1. Boksa, P., Zhang, Y. and Nouel, D. (2015) Maternal oxytocin administration before birth influences the effects of birth anoxia on the neonatal rat brain. Neurochemical Research 40(8):1631-43.

2. Boksa, P., Joober, R. and Kirmayer, L.J. (2015) Mental wellness in Canada’s Aboriginal communities: striving towards reconciliation. Journal of Psychiatry and Neuroscience 40(6):363-5.

3. Iyer, S.N., Boksa, P., Lal, S., Shah, J., Marandola, G., Jordan, G., Doyle, M., R. Joober, R. and Malla, A.K. (2015) Transforming youth mental health: a Canadian perspective. Irish Journal of Psychological Medicine 32:51-60.

4. Harvey, L. and Boksa, P. (2014) Additive effects of maternal iron deficiency and prenatal immune activation on adult behaviors in rat offspring. Brain, Behavior and Immunity 40: 27-37.

5. Harvey, L. and Boksa, P. (2014) Do prenatal immune activation and maternal iron deficiency interact to affect neurodevelopment and early behavior in rat offspring? Brain, Behavior and Immunity 35: 144–154.

6. Burt, M.A., Tse Y.C., Boksa, P. and Wong, T.P. (2013) Prenatal immune activation interacts with stress and corticosterone exposure later in life to modulate N-methyl-D-aspartate receptor synaptic function and plasticity. International Journal of Neuropsychopharmacology 16(8):1835-48.

7. Harvey, L. and Boksa, P. (2012) A stereological comparison of GAD67 and reelin expression in the hippocampal stratum oriens of offspring from two mouse models of maternal inflammation during pregnancy. Neuropharmacology 62(4):1767-76.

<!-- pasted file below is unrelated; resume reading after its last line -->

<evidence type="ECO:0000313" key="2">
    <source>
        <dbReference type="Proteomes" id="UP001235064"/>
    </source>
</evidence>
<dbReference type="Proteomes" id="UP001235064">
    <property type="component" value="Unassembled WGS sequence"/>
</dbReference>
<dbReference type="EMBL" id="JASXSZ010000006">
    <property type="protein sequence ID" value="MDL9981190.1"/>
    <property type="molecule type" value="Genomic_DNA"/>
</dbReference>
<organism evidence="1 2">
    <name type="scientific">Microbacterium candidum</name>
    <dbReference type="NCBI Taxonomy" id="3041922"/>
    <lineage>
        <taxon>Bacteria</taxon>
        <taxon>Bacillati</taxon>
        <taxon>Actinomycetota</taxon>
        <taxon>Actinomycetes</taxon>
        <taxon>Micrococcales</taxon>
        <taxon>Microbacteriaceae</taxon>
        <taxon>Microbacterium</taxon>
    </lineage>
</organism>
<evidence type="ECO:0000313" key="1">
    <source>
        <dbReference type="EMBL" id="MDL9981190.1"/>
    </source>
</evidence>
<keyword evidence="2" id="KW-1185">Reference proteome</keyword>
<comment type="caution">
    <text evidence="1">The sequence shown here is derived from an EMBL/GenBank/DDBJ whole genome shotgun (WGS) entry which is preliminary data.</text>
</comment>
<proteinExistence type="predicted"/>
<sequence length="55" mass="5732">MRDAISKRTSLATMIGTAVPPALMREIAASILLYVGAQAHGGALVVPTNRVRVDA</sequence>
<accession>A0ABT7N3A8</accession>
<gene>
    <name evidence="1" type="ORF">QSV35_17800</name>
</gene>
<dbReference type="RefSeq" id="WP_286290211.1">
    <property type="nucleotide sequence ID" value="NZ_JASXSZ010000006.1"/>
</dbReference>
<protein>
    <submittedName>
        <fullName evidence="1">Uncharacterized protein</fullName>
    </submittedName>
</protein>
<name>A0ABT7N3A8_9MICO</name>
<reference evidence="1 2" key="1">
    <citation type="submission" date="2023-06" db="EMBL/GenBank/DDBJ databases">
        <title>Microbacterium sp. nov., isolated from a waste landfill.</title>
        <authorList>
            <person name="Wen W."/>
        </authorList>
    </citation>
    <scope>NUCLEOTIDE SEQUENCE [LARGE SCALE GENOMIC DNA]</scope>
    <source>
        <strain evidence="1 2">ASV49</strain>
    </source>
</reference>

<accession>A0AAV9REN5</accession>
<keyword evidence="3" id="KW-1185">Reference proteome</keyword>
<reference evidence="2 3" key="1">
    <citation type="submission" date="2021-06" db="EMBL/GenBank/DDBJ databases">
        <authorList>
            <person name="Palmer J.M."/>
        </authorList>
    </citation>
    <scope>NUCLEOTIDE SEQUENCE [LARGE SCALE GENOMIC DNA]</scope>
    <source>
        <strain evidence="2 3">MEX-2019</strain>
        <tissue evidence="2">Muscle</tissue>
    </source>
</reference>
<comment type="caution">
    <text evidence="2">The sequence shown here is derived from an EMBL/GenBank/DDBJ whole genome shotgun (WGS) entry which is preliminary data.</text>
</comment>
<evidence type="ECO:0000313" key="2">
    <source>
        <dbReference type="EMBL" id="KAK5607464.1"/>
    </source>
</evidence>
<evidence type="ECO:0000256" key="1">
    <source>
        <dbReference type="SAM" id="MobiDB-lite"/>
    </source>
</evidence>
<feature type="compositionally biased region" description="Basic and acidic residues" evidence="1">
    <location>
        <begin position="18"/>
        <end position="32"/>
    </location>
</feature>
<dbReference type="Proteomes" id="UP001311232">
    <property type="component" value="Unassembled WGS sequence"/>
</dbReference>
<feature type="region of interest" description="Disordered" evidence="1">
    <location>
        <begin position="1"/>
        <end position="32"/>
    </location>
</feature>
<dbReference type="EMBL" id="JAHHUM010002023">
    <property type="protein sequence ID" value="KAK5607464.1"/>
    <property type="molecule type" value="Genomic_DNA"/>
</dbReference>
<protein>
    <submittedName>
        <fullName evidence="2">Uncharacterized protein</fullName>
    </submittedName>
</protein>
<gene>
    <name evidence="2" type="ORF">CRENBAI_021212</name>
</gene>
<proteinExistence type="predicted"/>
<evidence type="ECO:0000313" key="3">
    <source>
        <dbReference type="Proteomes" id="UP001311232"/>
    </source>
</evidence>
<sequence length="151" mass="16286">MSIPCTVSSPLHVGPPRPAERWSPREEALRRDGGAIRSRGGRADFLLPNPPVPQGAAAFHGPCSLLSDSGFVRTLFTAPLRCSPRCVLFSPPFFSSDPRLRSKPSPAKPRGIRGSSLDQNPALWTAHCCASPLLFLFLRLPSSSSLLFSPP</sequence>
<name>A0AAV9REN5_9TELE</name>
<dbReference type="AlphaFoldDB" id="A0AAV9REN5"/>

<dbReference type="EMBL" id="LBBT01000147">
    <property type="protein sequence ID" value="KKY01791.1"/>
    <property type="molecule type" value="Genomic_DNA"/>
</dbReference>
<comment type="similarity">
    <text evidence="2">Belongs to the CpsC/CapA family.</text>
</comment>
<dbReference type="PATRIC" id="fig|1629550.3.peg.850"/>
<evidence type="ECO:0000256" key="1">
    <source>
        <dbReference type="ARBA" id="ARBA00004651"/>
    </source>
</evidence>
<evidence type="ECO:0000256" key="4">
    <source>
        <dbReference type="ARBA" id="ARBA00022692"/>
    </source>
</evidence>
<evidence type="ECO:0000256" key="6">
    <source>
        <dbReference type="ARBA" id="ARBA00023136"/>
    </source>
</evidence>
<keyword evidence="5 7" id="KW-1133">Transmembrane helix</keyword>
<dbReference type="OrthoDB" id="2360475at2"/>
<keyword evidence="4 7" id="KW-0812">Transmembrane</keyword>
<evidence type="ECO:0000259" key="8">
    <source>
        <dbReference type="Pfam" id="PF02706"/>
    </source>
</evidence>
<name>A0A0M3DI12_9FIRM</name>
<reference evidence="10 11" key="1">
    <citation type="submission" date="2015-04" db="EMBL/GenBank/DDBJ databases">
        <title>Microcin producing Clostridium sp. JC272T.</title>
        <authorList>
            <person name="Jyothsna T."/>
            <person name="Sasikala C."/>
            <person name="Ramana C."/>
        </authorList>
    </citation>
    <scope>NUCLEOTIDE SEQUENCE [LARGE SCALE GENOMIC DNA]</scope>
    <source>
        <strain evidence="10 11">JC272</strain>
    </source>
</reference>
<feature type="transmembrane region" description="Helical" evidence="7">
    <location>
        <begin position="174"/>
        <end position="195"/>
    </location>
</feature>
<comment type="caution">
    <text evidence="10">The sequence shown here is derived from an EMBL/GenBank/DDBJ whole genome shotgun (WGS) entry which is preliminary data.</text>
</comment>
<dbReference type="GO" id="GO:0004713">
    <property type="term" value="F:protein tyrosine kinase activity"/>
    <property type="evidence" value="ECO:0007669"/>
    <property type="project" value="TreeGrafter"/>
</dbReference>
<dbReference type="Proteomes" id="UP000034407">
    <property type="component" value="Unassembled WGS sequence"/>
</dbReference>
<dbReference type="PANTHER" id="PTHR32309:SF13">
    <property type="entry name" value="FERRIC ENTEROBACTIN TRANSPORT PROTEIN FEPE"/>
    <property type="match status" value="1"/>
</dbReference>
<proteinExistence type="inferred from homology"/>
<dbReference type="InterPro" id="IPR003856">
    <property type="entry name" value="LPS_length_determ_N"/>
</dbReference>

8. Nouel, D., Burt, M., Zhang, Y., Harvey, L. and Boksa, P. (2012) Prenatal exposure to bacterial endotoxin reduces the number of GAD67- and reelin-immunoreactive neurons in the hippocampus of rat offspring. European Neuropsychopharmacology 22(4):300-7.

9. Boksa, P. (2010) Effects of prenatal infection on brain development and behavior: a review of findings from animal models. Brain, Behavior and Immunity 24, 881-897.

10. Cui, K., Ashdown, H., Luheshi, G.N. and Boksa, P. 2009) Effects of prenatal immune activation on hippocampal neurogenesis in the rat. Schizophrenia Research 113(2-3):288-97.

11. Boksa, P. (2009) On the neurobiology of hallucinations. Journal of Psychiatry and Neuroscience 34(4):260-2.

12. Boksa, P. and Zhang, Y. (2008) Epinephrine administration at birth prevents long-term changes in dopaminergic parameters caused by Cesarean section birth in the rat. Psychopharmacology 200(3):381-91.

13. Ashdown, H., Dumont, Y., Ng, M., Poole, S., Boksa, P. and Luheshi G.N. (2006) The role of cytokines in mediating effects of prenatal infection on the fetus: implications for schizophrenia. Molecular Psychiatry 11(1), 47-55.

14. Fortier, M.-E., Joober, R., Luheshi, G.N. and Boksa, P. (2004) Maternal exposure to bacterial endotoxin during pregnancy enhances amphetamine-induced locomotion and startle responses in adult rat offspring. Jornal of Psychiatric Research 38(3), 335-345.

15. Boksa, P. and El-Khodor, B.F. (2003) Birth insult interacts with stress at adulthood to alter dopaminergic function in animal models: Possible implications for schizophrenia and other disorders. Neuroscience and Biobehavioral Reviews. 27 (1-2), 91-101.